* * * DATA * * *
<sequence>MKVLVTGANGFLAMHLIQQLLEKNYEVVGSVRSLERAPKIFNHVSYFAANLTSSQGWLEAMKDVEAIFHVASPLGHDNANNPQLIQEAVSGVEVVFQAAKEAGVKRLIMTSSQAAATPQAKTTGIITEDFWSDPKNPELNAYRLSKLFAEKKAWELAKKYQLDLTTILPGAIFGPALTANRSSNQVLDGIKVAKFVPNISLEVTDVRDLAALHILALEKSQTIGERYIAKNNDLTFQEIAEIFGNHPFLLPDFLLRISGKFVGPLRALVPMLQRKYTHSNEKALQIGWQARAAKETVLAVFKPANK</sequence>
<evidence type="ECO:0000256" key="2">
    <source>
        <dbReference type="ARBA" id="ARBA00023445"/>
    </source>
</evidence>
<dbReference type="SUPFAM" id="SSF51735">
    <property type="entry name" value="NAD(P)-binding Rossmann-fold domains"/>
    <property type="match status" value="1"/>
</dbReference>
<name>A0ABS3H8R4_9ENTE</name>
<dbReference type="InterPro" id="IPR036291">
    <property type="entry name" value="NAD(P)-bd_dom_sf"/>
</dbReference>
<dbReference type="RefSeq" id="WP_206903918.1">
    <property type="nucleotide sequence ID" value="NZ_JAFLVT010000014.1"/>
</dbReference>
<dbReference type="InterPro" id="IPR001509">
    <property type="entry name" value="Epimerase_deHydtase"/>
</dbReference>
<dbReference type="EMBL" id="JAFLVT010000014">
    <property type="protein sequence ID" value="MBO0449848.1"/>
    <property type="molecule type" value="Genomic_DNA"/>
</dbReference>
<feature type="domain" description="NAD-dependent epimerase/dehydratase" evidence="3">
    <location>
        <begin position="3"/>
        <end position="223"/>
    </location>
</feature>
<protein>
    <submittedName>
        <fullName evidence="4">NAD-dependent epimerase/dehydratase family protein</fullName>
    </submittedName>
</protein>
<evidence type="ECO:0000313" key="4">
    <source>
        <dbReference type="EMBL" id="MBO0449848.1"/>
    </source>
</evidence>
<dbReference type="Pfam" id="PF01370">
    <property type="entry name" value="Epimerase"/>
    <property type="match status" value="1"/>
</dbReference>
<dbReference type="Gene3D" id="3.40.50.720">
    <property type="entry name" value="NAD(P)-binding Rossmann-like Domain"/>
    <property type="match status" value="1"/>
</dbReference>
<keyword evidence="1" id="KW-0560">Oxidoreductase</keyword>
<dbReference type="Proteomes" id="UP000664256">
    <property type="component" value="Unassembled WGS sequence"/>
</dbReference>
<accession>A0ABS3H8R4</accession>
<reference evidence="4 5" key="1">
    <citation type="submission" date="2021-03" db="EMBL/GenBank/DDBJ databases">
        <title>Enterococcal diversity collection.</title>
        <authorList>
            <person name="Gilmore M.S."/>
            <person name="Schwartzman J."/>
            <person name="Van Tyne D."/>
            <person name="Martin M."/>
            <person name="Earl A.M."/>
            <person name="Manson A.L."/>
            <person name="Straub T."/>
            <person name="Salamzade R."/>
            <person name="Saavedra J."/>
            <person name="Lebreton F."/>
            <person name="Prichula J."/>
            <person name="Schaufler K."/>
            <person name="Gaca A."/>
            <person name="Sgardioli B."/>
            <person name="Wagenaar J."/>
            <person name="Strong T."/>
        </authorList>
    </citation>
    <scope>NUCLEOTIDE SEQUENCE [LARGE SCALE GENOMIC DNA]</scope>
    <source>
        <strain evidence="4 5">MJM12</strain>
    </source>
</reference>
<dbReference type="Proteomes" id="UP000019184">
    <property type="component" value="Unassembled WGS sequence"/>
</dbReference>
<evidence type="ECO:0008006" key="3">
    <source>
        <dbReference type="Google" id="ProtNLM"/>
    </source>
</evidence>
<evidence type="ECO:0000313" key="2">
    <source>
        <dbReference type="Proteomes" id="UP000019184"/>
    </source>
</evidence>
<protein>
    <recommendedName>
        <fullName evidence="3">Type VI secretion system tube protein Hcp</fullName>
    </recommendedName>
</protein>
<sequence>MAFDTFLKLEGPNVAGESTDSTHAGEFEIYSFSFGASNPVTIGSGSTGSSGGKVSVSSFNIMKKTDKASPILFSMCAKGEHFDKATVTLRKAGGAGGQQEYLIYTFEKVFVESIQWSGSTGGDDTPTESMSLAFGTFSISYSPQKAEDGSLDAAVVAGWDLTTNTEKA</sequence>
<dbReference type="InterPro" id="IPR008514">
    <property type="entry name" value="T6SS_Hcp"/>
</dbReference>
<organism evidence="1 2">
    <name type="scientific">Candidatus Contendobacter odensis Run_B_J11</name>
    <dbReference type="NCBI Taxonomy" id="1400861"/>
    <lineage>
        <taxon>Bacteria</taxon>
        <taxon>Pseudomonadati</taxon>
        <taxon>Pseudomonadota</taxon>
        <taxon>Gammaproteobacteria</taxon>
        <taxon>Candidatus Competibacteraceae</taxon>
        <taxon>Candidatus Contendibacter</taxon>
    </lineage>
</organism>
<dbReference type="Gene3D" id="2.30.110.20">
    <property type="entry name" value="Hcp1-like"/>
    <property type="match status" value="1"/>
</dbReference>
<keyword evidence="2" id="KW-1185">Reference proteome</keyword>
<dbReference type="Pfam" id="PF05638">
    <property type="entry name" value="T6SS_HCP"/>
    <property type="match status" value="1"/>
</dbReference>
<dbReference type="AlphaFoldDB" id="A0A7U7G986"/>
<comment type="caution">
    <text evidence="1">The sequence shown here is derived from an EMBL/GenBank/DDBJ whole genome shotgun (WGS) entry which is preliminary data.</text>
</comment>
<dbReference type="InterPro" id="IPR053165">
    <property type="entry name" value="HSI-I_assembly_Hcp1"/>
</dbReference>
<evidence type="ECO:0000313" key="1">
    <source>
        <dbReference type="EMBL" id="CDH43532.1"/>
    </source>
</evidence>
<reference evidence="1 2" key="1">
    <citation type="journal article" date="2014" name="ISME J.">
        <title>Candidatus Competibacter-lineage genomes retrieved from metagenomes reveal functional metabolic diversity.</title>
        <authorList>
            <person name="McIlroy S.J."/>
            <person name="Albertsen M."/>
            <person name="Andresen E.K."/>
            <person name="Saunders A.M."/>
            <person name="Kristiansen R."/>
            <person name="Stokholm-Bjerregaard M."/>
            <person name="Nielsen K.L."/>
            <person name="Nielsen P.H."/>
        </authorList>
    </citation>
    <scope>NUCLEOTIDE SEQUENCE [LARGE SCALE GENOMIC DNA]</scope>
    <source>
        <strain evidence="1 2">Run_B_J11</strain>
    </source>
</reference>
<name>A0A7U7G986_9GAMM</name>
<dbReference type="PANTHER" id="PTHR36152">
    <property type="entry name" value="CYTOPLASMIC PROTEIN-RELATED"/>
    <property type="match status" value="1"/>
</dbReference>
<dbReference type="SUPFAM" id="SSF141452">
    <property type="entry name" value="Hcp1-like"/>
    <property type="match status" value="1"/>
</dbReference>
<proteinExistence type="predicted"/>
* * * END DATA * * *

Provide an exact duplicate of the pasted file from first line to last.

<sequence>MKVLVTGANGFLAMHLIQQLLEKNYEVVGSVRSLERAPKIFNHVSYFAANLTSSQGWLEAMKDVEAIFHVASPLGHDNANNPQLIQEAVSGVEVVFQAAKEAGVKRLIMTSSQAAATPQAKTTGIITEDFWSDPKNPELNAYRLSKLFAEKKAWELAKKYQLDLTTILPGAIFGPALTANRSSNQVLDGIKVAKFVPNISLEVTDVRDLAALHILALEKSQTIGERYIAKNNDLTFQEIAEIFGNHPFLLPDFLLRISGKFVGPLRALVPMLQRKYTHSNEKALQIGWQARAAKETVLAVFKPANK</sequence>
<evidence type="ECO:0000256" key="2">
    <source>
        <dbReference type="ARBA" id="ARBA00023445"/>
    </source>
</evidence>
<dbReference type="SUPFAM" id="SSF51735">
    <property type="entry name" value="NAD(P)-binding Rossmann-fold domains"/>
    <property type="match status" value="1"/>
</dbReference>
<name>A0ABS3H8R4_9ENTE</name>
<dbReference type="InterPro" id="IPR036291">
    <property type="entry name" value="NAD(P)-bd_dom_sf"/>
</dbReference>
<dbReference type="RefSeq" id="WP_206903918.1">
    <property type="nucleotide sequence ID" value="NZ_JAFLVT010000014.1"/>
</dbReference>
<dbReference type="InterPro" id="IPR001509">
    <property type="entry name" value="Epimerase_deHydtase"/>
</dbReference>
<dbReference type="EMBL" id="JAFLVT010000014">
    <property type="protein sequence ID" value="MBO0449848.1"/>
    <property type="molecule type" value="Genomic_DNA"/>
</dbReference>
<feature type="domain" description="NAD-dependent epimerase/dehydratase" evidence="3">
    <location>
        <begin position="3"/>
        <end position="223"/>
    </location>
</feature>
<protein>
    <submittedName>
        <fullName evidence="4">NAD-dependent epimerase/dehydratase family protein</fullName>
    </submittedName>
</protein>
<evidence type="ECO:0000313" key="4">
    <source>
        <dbReference type="EMBL" id="MBO0449848.1"/>
    </source>
</evidence>
<dbReference type="Pfam" id="PF01370">
    <property type="entry name" value="Epimerase"/>
    <property type="match status" value="1"/>
</dbReference>
<dbReference type="Gene3D" id="3.40.50.720">
    <property type="entry name" value="NAD(P)-binding Rossmann-like Domain"/>
    <property type="match status" value="1"/>
</dbReference>
<keyword evidence="1" id="KW-0560">Oxidoreductase</keyword>
<dbReference type="Proteomes" id="UP000664256">
    <property type="component" value="Unassembled WGS sequence"/>
</dbReference>
<accession>A0ABS3H8R4</accession>
<reference evidence="4 5" key="1">
    <citation type="submission" date="2021-03" db="EMBL/GenBank/DDBJ databases">
        <title>Enterococcal diversity collection.</title>
        <authorList>
            <person name="Gilmore M.S."/>
            <person name="Schwartzman J."/>
            <person name="Van Tyne D."/>
            <person name="Martin M."/>
            <person name="Earl A.M."/>
            <person name="Manson A.L."/>
            <person name="Straub T."/>
            <person name="Salamzade R."/>
            <person name="Saavedra J."/>
            <person name="Lebreton F."/>
            <person name="Prichula J."/>
            <person name="Schaufler K."/>
            <person name="Gaca A."/>
            <person name="Sgardioli B."/>
            <person name="Wagenaar J."/>
            <person name="Strong T."/>
        </authorList>
    </citation>
    <scope>NUCLEOTIDE SEQUENCE [LARGE SCALE GENOMIC DNA]</scope>
    <source>
        <strain evidence="4 5">MJM12</strain>
    </source>
</reference>
<dbReference type="Proteomes" id="UP000019184">
    <property type="component" value="Unassembled WGS sequence"/>
</dbReference>
<evidence type="ECO:0008006" key="3">
    <source>
        <dbReference type="Google" id="ProtNLM"/>
    </source>
</evidence>
<evidence type="ECO:0000313" key="2">
    <source>
        <dbReference type="Proteomes" id="UP000019184"/>
    </source>
</evidence>
<protein>
    <recommendedName>
        <fullName evidence="3">Type VI secretion system tube protein Hcp</fullName>
    </recommendedName>
</protein>
<sequence>MAFDTFLKLEGPNVAGESTDSTHAGEFEIYSFSFGASNPVTIGSGSTGSSGGKVSVSSFNIMKKTDKASPILFSMCAKGEHFDKATVTLRKAGGAGGQQEYLIYTFEKVFVESIQWSGSTGGDDTPTESMSLAFGTFSISYSPQKAEDGSLDAAVVAGWDLTTNTEKA</sequence>
<dbReference type="InterPro" id="IPR008514">
    <property type="entry name" value="T6SS_Hcp"/>
</dbReference>
<organism evidence="1 2">
    <name type="scientific">Candidatus Contendobacter odensis Run_B_J11</name>
    <dbReference type="NCBI Taxonomy" id="1400861"/>
    <lineage>
        <taxon>Bacteria</taxon>
        <taxon>Pseudomonadati</taxon>
        <taxon>Pseudomonadota</taxon>
        <taxon>Gammaproteobacteria</taxon>
        <taxon>Candidatus Competibacteraceae</taxon>
        <taxon>Candidatus Contendibacter</taxon>
    </lineage>
</organism>
<dbReference type="Gene3D" id="2.30.110.20">
    <property type="entry name" value="Hcp1-like"/>
    <property type="match status" value="1"/>
</dbReference>
<keyword evidence="2" id="KW-1185">Reference proteome</keyword>
<dbReference type="Pfam" id="PF05638">
    <property type="entry name" value="T6SS_HCP"/>
    <property type="match status" value="1"/>
</dbReference>
<dbReference type="AlphaFoldDB" id="A0A7U7G986"/>
<comment type="caution">
    <text evidence="1">The sequence shown here is derived from an EMBL/GenBank/DDBJ whole genome shotgun (WGS) entry which is preliminary data.</text>
</comment>
<dbReference type="InterPro" id="IPR053165">
    <property type="entry name" value="HSI-I_assembly_Hcp1"/>
</dbReference>
<evidence type="ECO:0000313" key="1">
    <source>
        <dbReference type="EMBL" id="CDH43532.1"/>
    </source>
</evidence>
<reference evidence="1 2" key="1">
    <citation type="journal article" date="2014" name="ISME J.">
        <title>Candidatus Competibacter-lineage genomes retrieved from metagenomes reveal functional metabolic diversity.</title>
        <authorList>
            <person name="McIlroy S.J."/>
            <person name="Albertsen M."/>
            <person name="Andresen E.K."/>
            <person name="Saunders A.M."/>
            <person name="Kristiansen R."/>
            <person name="Stokholm-Bjerregaard M."/>
            <person name="Nielsen K.L."/>
            <person name="Nielsen P.H."/>
        </authorList>
    </citation>
    <scope>NUCLEOTIDE SEQUENCE [LARGE SCALE GENOMIC DNA]</scope>
    <source>
        <strain evidence="1 2">Run_B_J11</strain>
    </source>
</reference>
<name>A0A7U7G986_9GAMM</name>
<dbReference type="PANTHER" id="PTHR36152">
    <property type="entry name" value="CYTOPLASMIC PROTEIN-RELATED"/>
    <property type="match status" value="1"/>
</dbReference>
<dbReference type="SUPFAM" id="SSF141452">
    <property type="entry name" value="Hcp1-like"/>
    <property type="match status" value="1"/>
</dbReference>
<proteinExistence type="predicted"/>